Examples:


aero-resize -l  # Snap left
aero-resize -r  # Snap right
aero-resize -m  # Maximize
aero-resize -d  # Default size (as hardcoded in script)
# You may also use whatever geometry you wish like so:
WIN_DEFAULTGEOM=0,20,80,800,600 aero-resize -d

How to install:

Get the script and save as “aero-resize” someplace in your PATH (I put mine in ~/bin). Then add the commands you wish to your compiz command config, or simply use it in a terminal window to resize it.


cd ~/bin
wget http://lyraphase.com/src/aero-resize/aero-resize
chmod +x aero-resize

Here are some screenshots of my compiz settings. If, you’re still having trouble, follow the instructions in this video, but replace the commands he uses with my script.

Compiz config manager commands for aero snap script

Compiz config manager commands for aero snap script

Compiz config manager key bindings for aero snap

Compiz config manager key bindings for aero snap

Studio Monitor’s are Back!

So I finally got my KRK Rockit 8′s back from getting their tweeters replaced!  I’m extremely happy about having a good reference system to work with now.  It was quite hard to go back to standard consumer speakers after getting so used to the quality of the Rockits for so long.

Podcast:

Anyway, expect a remixed re-release of LyraPhase 004 – PsycheDatum soon!  Because I’m not planning on releasing many Psytrance mixes, I wanted to redo this one with a new track selection.  I may be releasing the original alongside it just because it contains a couple tracks I decided to scratch out from the setlist, yet I really did like quite a bit.  The main reasons for the re-release of this one is that I was unhappy with the flow, and the fact that I seemingly couldn’t stop myself from putting multiple tracks from the same artists on it.  I definitely blame this on the disorganized and frantic setlist planning done back when I had to make & practice a new set each week and still get myself through those last college courses in the fall.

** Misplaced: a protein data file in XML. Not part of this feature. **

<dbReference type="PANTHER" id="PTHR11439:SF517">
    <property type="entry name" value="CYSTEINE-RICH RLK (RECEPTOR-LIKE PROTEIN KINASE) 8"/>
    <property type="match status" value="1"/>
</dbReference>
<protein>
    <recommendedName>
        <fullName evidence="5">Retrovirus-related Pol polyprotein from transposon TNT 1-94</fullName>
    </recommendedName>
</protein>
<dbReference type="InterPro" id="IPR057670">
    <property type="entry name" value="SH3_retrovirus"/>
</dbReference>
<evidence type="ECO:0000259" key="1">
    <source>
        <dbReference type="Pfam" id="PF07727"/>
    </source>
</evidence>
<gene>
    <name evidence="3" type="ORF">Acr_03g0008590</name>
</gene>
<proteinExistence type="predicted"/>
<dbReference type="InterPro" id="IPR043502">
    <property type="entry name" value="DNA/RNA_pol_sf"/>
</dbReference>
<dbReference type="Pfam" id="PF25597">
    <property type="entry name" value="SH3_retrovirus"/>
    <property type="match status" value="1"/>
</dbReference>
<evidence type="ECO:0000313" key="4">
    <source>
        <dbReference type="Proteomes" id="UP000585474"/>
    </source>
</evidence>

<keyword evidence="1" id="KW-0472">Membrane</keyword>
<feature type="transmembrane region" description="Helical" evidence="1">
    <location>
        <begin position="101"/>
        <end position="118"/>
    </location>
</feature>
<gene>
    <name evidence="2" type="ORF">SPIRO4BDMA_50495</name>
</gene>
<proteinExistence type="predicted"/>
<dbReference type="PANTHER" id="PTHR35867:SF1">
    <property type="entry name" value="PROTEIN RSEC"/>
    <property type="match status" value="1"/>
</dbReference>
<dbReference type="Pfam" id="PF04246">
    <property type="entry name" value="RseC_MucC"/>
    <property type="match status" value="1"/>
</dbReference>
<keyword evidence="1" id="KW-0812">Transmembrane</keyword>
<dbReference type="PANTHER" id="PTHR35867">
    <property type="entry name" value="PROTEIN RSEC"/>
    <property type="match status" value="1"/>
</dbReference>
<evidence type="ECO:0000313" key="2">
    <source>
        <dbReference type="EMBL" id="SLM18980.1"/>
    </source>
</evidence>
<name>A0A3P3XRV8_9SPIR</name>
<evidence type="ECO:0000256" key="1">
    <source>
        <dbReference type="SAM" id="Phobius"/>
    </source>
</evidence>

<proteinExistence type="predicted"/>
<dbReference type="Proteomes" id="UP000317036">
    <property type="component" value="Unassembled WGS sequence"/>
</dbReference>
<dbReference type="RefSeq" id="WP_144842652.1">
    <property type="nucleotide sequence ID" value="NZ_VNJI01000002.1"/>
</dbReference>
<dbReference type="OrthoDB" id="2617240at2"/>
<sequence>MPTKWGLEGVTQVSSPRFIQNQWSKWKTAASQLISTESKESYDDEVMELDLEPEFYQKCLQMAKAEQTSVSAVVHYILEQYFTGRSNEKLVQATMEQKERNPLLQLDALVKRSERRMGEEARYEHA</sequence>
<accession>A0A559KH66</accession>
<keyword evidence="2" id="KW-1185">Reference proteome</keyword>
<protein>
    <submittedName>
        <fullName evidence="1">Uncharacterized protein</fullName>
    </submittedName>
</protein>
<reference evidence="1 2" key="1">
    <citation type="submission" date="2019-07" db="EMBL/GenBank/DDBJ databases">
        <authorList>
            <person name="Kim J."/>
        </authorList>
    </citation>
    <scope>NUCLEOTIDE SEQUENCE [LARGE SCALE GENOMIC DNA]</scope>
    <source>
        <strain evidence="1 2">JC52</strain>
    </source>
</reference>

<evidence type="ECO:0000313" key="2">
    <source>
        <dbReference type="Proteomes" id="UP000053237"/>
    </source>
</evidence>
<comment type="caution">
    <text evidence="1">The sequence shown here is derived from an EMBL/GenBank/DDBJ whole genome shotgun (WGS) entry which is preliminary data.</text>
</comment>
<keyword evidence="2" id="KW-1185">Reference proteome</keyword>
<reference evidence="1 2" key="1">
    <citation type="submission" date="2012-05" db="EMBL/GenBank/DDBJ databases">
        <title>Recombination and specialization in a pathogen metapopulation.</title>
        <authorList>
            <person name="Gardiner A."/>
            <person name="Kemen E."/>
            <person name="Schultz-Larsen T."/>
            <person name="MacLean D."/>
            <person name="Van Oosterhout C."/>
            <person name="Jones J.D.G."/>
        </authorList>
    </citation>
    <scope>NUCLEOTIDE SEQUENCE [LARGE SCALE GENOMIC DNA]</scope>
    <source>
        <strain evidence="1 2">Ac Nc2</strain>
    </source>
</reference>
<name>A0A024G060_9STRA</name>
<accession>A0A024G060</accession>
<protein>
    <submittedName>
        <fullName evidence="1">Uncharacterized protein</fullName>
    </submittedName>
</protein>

I’m quite self critical sometimes, and really was expecting better although I was very rushed at the time.  Plus, I also have had a chance to give quite a large number of new tracks a listen in the past couple months, and just had to add a couple of them to the set.

Either way, if Psytrance isn’t your bag, then you probably won’t care either way.  In that case, look forward to LyraPhase 005, in which I made an adventurous attempt to mix Electro, House, Progressive, and even a bit of Trance-ish stuff.  It was a bit experimental, that’s for sure.  Still I’m really looking forward to doing some completely new sets, especially with all the excellent Minimal and Tech House I’ve been listening to lately.

On to other news:

Job Offer:

I’ve finally got a job offer!  Really looking forward to interviewing for a hardware (EE) related job this time.  I really have been needing some good electronics experience to put on my resume.  Definitely feeling like I need to brush up on my skills though.  Wish me luck!

Sound Production:

In the meantime, I’m checking out some sound engineering and production stuff while I still have the time to do so.  So far I’ve started reading “Computer Sound Design Synthesis Techniques and Programming” by Eduardo Reck Miranda.  I had no idea where to start, and this book seems like it’s a good point.  The first chapter goes over some basics of sound synthesis, and some real basic stuff about audio sampling, file formats, and ultra basic programming concepts.  It’s definitely written for someone who doesn’t know much about programming and how computers work, but skipping over those parts just makes me feel more productive anyway ;-) .  The way in which it describes sound generation using oscillators and function generators is also very intuitive from an Electrical Engineering standpoint.  I hope to learn a lot quickly from this book, and move on to other sources more directly applicable to Ableton and VST synths.

Any suggestions for reading material on electronic music production would be greatly appreciated!

Get Adobe Flash player